J.J. Abrams Tells How His Old 'Superman' Script Compares to 'Man of Steel'

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J.J. Abrams Tells How His Old 'Superman' Script Compares to 'Man of Steel'
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J.J. Abrams Tells How His Old 'Superman' Script Compares to 'Man of Steel'

A long time ago, in a decade not so far away, J.J. Abrams wrote a screenplay called "Superman: Flyby." Although Warner Bros. never produced it -- settling for 2006's "Superman Returns" instead -- the "Star Wars" director says Zack Snyder's "Man of Steel" may have a major component in common with "Flyby."

In an interview with Empire, Abrams said his adaptation of the classic comic-book character revolved around a "fascinating psychological profile" of Clark Kent.

Before becoming Superman, Kent had to come to terms with the potentially destructive power he was capable of.

Also read: Nicolas Cage as Superman? Behold the Man of Steel That Never Was! (Photos)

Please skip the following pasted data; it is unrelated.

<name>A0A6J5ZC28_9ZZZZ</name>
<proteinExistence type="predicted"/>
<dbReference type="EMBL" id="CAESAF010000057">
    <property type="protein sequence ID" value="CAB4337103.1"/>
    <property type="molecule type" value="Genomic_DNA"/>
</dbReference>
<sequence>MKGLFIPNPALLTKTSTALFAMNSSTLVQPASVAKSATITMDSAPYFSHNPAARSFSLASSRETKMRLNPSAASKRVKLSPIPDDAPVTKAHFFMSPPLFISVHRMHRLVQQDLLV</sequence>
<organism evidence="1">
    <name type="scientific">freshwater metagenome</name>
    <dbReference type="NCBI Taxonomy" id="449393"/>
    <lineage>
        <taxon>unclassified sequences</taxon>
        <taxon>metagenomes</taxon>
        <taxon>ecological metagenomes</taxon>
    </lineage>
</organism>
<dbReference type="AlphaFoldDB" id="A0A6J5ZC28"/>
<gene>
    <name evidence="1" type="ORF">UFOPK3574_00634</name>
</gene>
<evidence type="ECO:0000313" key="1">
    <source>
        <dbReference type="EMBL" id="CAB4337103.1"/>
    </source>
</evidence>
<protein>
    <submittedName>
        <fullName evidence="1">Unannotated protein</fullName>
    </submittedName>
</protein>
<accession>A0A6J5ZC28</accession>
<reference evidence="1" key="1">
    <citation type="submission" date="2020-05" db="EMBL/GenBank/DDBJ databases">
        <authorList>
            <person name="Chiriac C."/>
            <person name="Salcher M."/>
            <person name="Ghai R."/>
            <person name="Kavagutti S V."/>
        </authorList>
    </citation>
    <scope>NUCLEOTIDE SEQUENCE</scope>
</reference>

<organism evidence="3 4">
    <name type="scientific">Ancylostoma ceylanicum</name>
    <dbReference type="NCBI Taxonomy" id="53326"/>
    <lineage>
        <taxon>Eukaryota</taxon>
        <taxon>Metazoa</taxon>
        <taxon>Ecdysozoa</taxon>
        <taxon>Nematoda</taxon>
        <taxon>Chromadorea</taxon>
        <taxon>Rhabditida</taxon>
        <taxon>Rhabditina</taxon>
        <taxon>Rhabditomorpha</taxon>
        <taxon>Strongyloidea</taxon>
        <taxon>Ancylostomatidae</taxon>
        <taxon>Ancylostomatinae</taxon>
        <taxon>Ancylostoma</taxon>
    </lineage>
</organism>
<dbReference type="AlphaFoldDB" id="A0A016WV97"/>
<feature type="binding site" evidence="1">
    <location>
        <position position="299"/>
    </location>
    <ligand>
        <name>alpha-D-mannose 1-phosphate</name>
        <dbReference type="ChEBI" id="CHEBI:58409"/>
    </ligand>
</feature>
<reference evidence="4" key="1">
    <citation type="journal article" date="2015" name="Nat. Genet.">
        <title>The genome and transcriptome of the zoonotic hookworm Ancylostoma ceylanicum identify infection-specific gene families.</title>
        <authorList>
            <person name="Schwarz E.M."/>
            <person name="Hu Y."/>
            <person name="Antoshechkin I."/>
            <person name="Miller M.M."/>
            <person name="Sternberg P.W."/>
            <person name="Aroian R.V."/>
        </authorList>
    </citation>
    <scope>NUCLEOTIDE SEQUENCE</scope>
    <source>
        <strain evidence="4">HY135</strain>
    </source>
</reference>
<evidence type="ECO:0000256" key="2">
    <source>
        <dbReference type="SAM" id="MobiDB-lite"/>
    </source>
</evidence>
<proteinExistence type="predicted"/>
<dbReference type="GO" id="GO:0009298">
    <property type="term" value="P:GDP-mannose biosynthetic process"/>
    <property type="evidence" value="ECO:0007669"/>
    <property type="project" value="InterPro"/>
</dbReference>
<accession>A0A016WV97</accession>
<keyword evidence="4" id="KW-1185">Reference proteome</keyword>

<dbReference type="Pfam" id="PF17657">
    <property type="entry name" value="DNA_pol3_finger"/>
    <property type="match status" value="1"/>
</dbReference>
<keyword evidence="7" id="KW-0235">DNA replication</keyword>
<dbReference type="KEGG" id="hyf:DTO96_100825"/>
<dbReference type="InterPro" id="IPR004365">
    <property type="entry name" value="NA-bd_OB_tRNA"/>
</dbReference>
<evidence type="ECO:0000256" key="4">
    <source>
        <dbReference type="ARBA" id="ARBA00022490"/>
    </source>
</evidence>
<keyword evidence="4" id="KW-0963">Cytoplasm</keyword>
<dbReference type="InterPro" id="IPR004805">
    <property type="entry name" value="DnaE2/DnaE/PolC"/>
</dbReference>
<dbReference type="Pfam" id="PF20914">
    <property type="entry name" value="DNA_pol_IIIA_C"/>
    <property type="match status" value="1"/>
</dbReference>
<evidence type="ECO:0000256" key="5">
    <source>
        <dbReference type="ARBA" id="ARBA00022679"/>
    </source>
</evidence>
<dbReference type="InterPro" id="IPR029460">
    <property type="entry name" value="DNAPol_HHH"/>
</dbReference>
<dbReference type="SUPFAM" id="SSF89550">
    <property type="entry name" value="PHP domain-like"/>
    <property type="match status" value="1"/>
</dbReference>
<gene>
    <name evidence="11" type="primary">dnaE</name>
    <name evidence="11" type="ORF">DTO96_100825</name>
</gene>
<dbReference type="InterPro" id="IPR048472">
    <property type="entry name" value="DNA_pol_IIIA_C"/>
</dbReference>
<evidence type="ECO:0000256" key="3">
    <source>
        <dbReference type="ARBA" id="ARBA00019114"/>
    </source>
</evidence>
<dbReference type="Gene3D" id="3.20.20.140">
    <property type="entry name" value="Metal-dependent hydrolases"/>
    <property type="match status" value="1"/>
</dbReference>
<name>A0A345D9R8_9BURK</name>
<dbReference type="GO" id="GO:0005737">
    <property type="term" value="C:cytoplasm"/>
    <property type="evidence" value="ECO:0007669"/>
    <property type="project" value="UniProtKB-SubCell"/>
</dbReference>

"The thing that I tried to emphasize in the story was that if the Kents found this boy, Kal-El, who had the power that he did, he would have most likely killed them both in short order," Abrams said.

"And the idea that these parents would see -- if they were lucky to survive long enough -- that they had to immediately begin teaching this kid to limit himself and to not be so fast, not be so strong, not be so powerful. The result of that, psychologically, would be fear of oneself, self-doubt and being ashamed of what you were capable of."

"Extrapolating that to adulthood became a fascinating psychological profile of someone who was not pretending to be Clark Kent, but who was Clark Kent, who had become that kind of a character who is not able or willing to accept who he was and what his destiny was," he continued. "The idea in the movie was that he became Superman because he realized he had to finally own his strength and what he'd always been."

While Abrams admits he hasn't seen Snyder's "Man of Steel" yet, he's sensing some sort of similar approach.

"I don't know if that's what Zack and Chris [Nolan] are doing, but it looks like that's part of the idea," the filmmaker concluded. "I could not be more thrilled to see that movie. That to me was always the way to go."

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